Before you start messing around with battle backgrounds, it's best to understand the minimum about how they work first. If you already know your way around battle backgrounds, skip this first section, it's aimed at people who are totally new to this area!
Basic things to know:
A battle background consists of 14 rows of 30 8x8 tiles.
The top 10 rows slide in to the right and the bottom 4 slide in to the left - something to keep in mind when designing your bg.
Let's have a look inside the standard "tall grass" battle background's folder for an example of the files used. Find it in “pokeemerald\graphics\battle_terrain”.
We've got the following:
anim_map.bin - the tilemap for the animation.
anim_tiles.png - the tileset for the animation.
map.bin - the tilemap for the battle background.
tiles.png - the tileset for the battle background.
palette.pal - the palette that all of the above uses.
(Don't worry if your folder looks different with more files! I ran a "make clean" to take this screenshot purely for tutorial purposes. The other files are generated upon building, so you're fine.)
Let's say we want to replace the standard tall grass battle background. To get started, you'll need the tileset you want to use for your own new battle background; indexed to 16 colours, in .png format and having dimensions of 128x128. If you don't know how to index an image click here. I'll be using this bg mockup I (very quickly) threw together shown below. Rename yours “tiles” and replace the original “tiles.png” in the folder of the battle background you want to replace - in this case “pokeemerald\graphics\battle_terrain\tall_grass”.
The palette for battle backgrounds contains more than just 16 colours, which can be a bit confusing to work with if you haven't come across it before. Open GraphicsGale, and create a new file. Size specifications don't matter, but choose "8bit(256colors)". Click the little arrow underneath the palette, which will be all black apart from some random colours on the top and bottom rows. Click "Remove Unused Colors", "OK" upon prompt, and then your palette will be filled with black aside from the first (which will now be white). Hit that little arrow again, "Load Palette", select “palette.pal” and you'll see something resembling this:
Click "All". Now you're going to want to load another palette - this time from your new “tiles.png”. You should see something like this:
Click & drag your mouse along that 16-colour row on the left side, then click on the top row of the right side to copy those colours over.
The top two rows of colours on the left and right sides should now match as shown above. Hit "OK", and then save your new palette over the top of the old one in the “tall_grass” folder. Sorted!
So now that we've got our tileset and palette ready, onto making the tilemap! Personally, I do all my tilemaps for battle backgrounds in HxD and will continue to because I'm a weird person who actually enjoys hex editing (therapeutic? nah? just me?) and I like the precision, however I know the vast majority of people are not going to want to do that, not in a million years haha. Thus, I set off on a search for a reliable tilemap creator to use for this tutorial. The best one I've found is esperance's Tilemap Creator. Make sure you have the latest version! And please, for the sake of your sanity, stay away from NTME.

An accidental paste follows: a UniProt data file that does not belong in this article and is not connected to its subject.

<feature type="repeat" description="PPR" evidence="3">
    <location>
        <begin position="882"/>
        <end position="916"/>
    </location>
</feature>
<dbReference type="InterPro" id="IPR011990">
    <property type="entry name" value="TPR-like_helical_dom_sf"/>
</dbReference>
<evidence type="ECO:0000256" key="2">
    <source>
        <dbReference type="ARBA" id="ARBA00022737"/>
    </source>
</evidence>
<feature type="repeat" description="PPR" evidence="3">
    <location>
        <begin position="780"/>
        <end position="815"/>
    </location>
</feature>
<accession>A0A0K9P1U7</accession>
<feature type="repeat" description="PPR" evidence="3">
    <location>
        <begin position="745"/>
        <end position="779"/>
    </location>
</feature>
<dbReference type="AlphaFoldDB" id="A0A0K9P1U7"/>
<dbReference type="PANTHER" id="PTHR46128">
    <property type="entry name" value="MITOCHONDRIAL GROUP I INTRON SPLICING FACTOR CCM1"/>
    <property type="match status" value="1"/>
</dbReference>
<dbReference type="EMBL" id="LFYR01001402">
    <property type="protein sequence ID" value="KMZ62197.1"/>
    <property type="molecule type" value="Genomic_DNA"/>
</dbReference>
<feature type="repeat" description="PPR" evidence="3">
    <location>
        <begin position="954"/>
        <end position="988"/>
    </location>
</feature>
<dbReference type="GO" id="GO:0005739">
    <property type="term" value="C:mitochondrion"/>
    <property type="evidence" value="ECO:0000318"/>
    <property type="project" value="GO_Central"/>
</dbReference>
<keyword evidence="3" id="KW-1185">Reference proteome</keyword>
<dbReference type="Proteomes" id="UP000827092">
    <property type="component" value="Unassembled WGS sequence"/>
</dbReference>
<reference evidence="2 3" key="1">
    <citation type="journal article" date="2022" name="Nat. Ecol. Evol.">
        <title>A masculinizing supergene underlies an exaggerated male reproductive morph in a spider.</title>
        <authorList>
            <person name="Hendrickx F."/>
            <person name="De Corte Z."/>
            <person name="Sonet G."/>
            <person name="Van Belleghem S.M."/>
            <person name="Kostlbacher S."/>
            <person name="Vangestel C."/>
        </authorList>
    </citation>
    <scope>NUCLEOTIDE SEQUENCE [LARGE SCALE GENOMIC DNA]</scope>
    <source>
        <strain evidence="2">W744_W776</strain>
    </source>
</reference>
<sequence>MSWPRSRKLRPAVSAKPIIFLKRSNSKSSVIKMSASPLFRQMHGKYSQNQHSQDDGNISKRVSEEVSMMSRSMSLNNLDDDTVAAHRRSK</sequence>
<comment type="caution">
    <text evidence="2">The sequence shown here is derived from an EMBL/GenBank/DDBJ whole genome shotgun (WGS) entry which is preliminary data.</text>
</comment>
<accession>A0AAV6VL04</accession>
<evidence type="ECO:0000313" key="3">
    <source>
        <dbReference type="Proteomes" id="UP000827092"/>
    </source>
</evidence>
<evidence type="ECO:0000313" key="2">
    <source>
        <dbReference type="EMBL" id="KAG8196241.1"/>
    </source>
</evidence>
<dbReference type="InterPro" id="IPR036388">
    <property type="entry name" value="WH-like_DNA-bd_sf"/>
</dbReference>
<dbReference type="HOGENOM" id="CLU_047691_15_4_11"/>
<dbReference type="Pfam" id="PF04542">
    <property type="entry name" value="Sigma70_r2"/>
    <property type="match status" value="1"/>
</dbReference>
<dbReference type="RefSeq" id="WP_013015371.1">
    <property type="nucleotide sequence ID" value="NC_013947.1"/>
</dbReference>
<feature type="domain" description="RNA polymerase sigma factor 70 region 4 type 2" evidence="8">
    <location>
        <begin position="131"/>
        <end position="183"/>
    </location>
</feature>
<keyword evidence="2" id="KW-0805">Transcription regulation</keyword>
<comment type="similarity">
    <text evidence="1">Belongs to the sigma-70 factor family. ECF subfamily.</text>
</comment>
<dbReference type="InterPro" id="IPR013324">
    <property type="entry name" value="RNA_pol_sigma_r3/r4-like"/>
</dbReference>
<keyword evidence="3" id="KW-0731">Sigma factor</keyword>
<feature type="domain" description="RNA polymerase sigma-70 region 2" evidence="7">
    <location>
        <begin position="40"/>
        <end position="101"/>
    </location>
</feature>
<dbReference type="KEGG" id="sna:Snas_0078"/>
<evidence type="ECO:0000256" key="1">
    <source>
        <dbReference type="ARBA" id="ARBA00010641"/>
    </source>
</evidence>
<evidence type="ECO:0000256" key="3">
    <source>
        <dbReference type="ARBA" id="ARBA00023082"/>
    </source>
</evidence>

First, open your tileset (I've attached some of the next images in spoilers because of their size).
Next, open the tilemap ("map.bin"). The size specifications should be set to 32x64.
From this point forward, you're now free to assemble your tilemap(right) using the tiles from your tileset(left). Since in my example tileset all I did was add an extra tile for shading and changed the palette, I barely have any work to do in this instance but depending on how different your tileset is to the original image, you might have lots to do. You'll notice that there are two different pictures on the right-hand side: the one on the top, in this case with the platforms, shows the parts that slide in. The bottom picture is what will appear when the battle background is first loaded, before the parts which slide in.
The image I've attached in the below spoiler shows the palette view. The red 2 represents the default palette (the one we added earlier containing the orange colours).
When you're satisfied with how everything looks, highlight the "Tilemap" drop-down and hit "Save". Do not save your tileset, as it may result in an invalid .png signature error when you try to build.
Compile, test in-game, and you should be all done!
If you're careful with your colour/tile placement you can actually have up to 32 colours in your battle background instead of 16, by making use of two 16 colour palettes.
Recall an earlier part of this guide where I mentioned that the battle background palettes use more than 16 colours. When we were adding in our new palette, we only replaced the first 16/top row. This red part I've outlined can also be used in your battle background.
Purely for example purposes I've changed some of the colours in the second row to pink. Don't be tempted to use the third row of the palette! It's used for the sliding-in animation, and battle background tiles using this part of the palette won't quite work correctly in-game (e.g. unaffected by certain flash/move effects). Let's open the .bin file in TileMap Creator again and use the palette view option (screenshot in a spoiler due to size).
Using the grey 3 instead of the red 2 tiles will cause the second set of 16 colours to be used where you've placed them. All that's left to do now is compile and test <3